Now I’m never one to say no to something with Moroccan flavours, but I don’t tend to eat a lot of pastry so this was something a bit different for me! This recipe was actually found for me on BBC Radio 2’s Foodie Thursdays by my colleague Clare, who has been particularly supportive of the blog and has been giving me lots of good little tips and ideas. The great thing about sharing recipes and food ideas with friends is that you end up with things that you don’t normally pick out yourself, and I think I’ve landed on a dish here that makes a particularly brilliant impressive looking starter.
I also learned a fun fact about carrots in the process (and that’s certainly not something that happens everyday): the wider the diameter of the carrot, the sweeter it tends to be because the sugars tend to be more concentrated in the core.
Another good thing about this recipe is that it’s pretty cheap to make. If you’ve already got the basic cumin, coriander and cinnamon trio of Moroccan in the house, all you’ll really need to buy is the carrots and ready made puff pastry. The only sticking point for me was the sherry vinegar. Now like me, I expect there’s a line most of you won’t cross in cooking. In those recipes with endless or abstract ingredients, or even fairly simple ones there will be that one annoying thing you just don’t want to invest in. For me, sherry vinegar has long been a line that I just haven’t been willing to cross and it has put me off a load of otherwise very attractive looking recipes. While looking into possible substitutes for recipes, I learned that you can instead use white or red wine vinegar (which you are of course welcome to do too) or rice vinegar (which to me sounds like an even more abstract, annoying ingredient). It turns out that sherry vinegar provides a subtle sweetness, which places it at the happy medium on a scale between the more acidic wine vinegars and the particularly sweet balsamic vinegar (which I absolutely love). This apparently makes it perfect in dishes or salads where you don’t want to mask or overpower more subtle flavours. I’d talked myself out of buying it, but in explaining the rationale behind the substitutes to Clare I actually ended up talking myself back into it. I’ve since tried it to dress salads as well – pretty good actually. The choice is of course, yours to make.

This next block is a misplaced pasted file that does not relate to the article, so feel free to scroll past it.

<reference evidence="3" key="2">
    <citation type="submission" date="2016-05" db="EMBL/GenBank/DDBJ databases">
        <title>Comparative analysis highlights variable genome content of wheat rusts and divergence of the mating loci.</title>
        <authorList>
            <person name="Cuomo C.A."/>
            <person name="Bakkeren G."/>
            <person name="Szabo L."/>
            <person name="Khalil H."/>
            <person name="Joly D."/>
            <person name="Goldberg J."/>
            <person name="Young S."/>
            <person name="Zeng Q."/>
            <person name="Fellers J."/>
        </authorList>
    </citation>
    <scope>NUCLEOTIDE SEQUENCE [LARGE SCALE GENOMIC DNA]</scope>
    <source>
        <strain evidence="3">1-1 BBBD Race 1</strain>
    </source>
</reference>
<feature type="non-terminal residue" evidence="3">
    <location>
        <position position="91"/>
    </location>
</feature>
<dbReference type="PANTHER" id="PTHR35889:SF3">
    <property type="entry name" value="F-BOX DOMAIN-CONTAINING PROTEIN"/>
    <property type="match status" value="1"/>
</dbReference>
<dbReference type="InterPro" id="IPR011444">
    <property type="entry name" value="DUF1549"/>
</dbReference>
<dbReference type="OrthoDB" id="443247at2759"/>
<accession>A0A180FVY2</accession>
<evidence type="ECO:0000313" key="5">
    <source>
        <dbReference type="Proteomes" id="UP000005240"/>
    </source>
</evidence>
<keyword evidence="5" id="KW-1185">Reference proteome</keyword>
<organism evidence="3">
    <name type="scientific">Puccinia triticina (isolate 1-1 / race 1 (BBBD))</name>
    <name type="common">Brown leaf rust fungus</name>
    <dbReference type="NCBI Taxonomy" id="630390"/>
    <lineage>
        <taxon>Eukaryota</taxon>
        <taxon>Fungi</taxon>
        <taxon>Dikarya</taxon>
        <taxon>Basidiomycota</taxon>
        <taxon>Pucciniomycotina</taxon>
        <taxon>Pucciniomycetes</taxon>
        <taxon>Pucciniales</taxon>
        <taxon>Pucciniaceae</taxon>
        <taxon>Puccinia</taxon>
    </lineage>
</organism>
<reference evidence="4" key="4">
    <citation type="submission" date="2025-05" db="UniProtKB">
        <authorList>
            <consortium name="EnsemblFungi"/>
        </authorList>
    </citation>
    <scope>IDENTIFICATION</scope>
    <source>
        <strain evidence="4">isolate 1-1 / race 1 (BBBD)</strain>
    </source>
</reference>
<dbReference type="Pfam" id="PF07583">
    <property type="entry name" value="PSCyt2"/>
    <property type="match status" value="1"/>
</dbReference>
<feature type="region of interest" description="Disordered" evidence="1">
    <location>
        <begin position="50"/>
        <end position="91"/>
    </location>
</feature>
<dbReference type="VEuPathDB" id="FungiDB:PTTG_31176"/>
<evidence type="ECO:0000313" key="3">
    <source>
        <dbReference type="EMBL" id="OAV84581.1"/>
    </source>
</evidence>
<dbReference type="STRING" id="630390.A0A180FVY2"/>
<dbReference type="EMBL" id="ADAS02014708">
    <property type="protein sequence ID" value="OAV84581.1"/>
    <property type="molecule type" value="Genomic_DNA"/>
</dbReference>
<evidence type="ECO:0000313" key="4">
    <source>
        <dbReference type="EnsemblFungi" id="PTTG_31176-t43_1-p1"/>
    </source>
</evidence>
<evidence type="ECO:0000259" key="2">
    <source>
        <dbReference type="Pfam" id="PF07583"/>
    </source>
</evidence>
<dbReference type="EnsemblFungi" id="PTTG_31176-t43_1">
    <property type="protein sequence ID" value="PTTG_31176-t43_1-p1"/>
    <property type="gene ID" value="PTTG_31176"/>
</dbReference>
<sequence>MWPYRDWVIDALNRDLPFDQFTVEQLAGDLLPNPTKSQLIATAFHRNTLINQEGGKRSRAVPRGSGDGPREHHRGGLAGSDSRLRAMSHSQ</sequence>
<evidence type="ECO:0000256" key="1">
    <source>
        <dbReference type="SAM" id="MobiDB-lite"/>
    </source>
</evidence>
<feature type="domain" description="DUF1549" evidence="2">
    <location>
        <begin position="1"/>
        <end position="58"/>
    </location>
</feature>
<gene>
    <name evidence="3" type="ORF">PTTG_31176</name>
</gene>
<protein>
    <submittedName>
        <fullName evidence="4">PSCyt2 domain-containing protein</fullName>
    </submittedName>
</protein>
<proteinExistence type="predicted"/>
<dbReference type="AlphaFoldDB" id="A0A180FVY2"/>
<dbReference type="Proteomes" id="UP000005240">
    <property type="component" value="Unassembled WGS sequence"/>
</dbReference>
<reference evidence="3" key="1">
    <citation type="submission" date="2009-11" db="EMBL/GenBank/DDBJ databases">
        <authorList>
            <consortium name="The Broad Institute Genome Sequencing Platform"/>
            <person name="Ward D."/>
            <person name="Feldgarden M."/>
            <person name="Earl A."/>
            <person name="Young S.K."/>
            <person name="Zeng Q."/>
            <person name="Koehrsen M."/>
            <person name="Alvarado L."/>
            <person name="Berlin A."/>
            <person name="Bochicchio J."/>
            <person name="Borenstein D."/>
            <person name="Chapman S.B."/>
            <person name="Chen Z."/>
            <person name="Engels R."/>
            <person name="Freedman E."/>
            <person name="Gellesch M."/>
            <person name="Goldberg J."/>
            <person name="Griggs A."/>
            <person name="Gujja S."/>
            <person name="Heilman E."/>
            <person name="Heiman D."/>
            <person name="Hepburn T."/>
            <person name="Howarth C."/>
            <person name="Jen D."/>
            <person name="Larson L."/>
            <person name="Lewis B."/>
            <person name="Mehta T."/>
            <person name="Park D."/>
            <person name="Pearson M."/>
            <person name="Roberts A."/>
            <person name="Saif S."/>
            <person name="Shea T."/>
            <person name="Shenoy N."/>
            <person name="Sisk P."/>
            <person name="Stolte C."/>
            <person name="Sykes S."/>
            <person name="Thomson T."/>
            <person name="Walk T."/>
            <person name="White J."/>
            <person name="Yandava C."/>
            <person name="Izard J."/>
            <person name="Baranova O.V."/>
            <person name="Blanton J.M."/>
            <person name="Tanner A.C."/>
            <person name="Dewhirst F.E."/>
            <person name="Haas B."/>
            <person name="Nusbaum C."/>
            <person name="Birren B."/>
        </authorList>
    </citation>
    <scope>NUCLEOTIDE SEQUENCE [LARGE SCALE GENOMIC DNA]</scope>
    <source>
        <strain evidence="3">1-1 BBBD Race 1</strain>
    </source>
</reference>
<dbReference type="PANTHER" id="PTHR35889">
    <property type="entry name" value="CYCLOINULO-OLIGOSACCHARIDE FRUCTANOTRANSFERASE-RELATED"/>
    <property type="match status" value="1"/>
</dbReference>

So as I said before I’d recommend this most highly as a starter, which can be served to 4 people. The actual time spent preparing this dish is pretty quick, but you need to factor in some time to let the carrots cool to avoid the dreaded ‘soggy bottom’ and for it to bake in the oven. This is another reason why it makes a pretty good starter because you can quite easily do a bit of separate cooking at the same time. It does work well as a main course as well for the same number of people, served with a decent salad or a simple cous cous with a bit of lemon and coriander. The yoghurt is of course optional, but does provide a lovely fresh contrast to the tart tartin.